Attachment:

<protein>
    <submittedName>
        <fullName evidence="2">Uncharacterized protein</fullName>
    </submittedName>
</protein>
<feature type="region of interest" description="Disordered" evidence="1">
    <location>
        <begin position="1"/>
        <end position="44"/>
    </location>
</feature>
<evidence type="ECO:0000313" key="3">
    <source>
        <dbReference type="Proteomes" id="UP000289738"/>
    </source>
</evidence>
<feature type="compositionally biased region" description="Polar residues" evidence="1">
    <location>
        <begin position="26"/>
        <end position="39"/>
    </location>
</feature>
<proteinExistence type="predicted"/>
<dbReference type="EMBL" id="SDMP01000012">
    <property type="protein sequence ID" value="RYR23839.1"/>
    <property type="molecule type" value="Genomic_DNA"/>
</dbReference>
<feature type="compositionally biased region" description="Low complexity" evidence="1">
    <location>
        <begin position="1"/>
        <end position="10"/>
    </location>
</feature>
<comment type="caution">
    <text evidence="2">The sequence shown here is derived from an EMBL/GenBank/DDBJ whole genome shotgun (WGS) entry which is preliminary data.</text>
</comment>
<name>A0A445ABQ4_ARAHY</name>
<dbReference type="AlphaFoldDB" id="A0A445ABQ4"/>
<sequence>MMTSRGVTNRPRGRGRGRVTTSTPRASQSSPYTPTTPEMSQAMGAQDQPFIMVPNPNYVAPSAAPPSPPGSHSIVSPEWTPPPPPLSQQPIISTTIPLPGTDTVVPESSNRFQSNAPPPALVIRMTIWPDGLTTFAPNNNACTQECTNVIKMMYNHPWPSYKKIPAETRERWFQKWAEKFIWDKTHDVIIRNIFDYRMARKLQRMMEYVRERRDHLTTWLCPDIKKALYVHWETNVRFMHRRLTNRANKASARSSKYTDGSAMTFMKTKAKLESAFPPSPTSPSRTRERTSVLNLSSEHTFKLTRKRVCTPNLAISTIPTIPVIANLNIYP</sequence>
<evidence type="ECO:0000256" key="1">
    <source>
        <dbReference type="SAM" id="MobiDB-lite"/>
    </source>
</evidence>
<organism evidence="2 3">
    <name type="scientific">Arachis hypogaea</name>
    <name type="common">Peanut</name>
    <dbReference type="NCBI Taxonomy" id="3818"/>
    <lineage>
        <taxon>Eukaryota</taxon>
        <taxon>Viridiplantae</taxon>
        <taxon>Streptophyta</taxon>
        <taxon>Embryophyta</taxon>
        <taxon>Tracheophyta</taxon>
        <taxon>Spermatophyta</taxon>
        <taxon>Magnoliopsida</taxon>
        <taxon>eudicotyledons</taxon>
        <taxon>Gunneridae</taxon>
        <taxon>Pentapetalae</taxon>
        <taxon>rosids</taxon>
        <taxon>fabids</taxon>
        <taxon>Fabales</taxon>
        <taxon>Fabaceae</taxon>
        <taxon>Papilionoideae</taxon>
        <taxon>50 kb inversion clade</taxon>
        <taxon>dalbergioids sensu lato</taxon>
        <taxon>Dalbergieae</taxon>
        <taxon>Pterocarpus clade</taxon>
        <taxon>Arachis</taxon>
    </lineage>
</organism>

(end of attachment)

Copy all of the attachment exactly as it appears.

<protein>
    <submittedName>
        <fullName evidence="2">Uncharacterized protein</fullName>
    </submittedName>
</protein>
<feature type="region of interest" description="Disordered" evidence="1">
    <location>
        <begin position="1"/>
        <end position="44"/>
    </location>
</feature>
<evidence type="ECO:0000313" key="3">
    <source>
        <dbReference type="Proteomes" id="UP000289738"/>
    </source>
</evidence>
<feature type="compositionally biased region" description="Polar residues" evidence="1">
    <location>
        <begin position="26"/>
        <end position="39"/>
    </location>
</feature>
<proteinExistence type="predicted"/>
<dbReference type="EMBL" id="SDMP01000012">
    <property type="protein sequence ID" value="RYR23839.1"/>
    <property type="molecule type" value="Genomic_DNA"/>
</dbReference>
<feature type="compositionally biased region" description="Low complexity" evidence="1">
    <location>
        <begin position="1"/>
        <end position="10"/>
    </location>
</feature>
<comment type="caution">
    <text evidence="2">The sequence shown here is derived from an EMBL/GenBank/DDBJ whole genome shotgun (WGS) entry which is preliminary data.</text>
</comment>
<name>A0A445ABQ4_ARAHY</name>
<dbReference type="AlphaFoldDB" id="A0A445ABQ4"/>
<sequence>MMTSRGVTNRPRGRGRGRVTTSTPRASQSSPYTPTTPEMSQAMGAQDQPFIMVPNPNYVAPSAAPPSPPGSHSIVSPEWTPPPPPLSQQPIISTTIPLPGTDTVVPESSNRFQSNAPPPALVIRMTIWPDGLTTFAPNNNACTQECTNVIKMMYNHPWPSYKKIPAETRERWFQKWAEKFIWDKTHDVIIRNIFDYRMARKLQRMMEYVRERRDHLTTWLCPDIKKALYVHWETNVRFMHRRLTNRANKASARSSKYTDGSAMTFMKTKAKLESAFPPSPTSPSRTRERTSVLNLSSEHTFKLTRKRVCTPNLAISTIPTIPVIANLNIYP</sequence>
<evidence type="ECO:0000256" key="1">
    <source>
        <dbReference type="SAM" id="MobiDB-lite"/>
    </source>
</evidence>
<organism evidence="2 3">
    <name type="scientific">Arachis hypogaea</name>
    <name type="common">Peanut</name>
    <dbReference type="NCBI Taxonomy" id="3818"/>
    <lineage>
        <taxon>Eukaryota</taxon>
        <taxon>Viridiplantae</taxon>
        <taxon>Streptophyta</taxon>
        <taxon>Embryophyta</taxon>
        <taxon>Tracheophyta</taxon>
        <taxon>Spermatophyta</taxon>
        <taxon>Magnoliopsida</taxon>
        <taxon>eudicotyledons</taxon>
        <taxon>Gunneridae</taxon>
        <taxon>Pentapetalae</taxon>
        <taxon>rosids</taxon>
        <taxon>fabids</taxon>
        <taxon>Fabales</taxon>
        <taxon>Fabaceae</taxon>
        <taxon>Papilionoideae</taxon>
        <taxon>50 kb inversion clade</taxon>
        <taxon>dalbergioids sensu lato</taxon>
        <taxon>Dalbergieae</taxon>
        <taxon>Pterocarpus clade</taxon>
        <taxon>Arachis</taxon>
    </lineage>
</organism>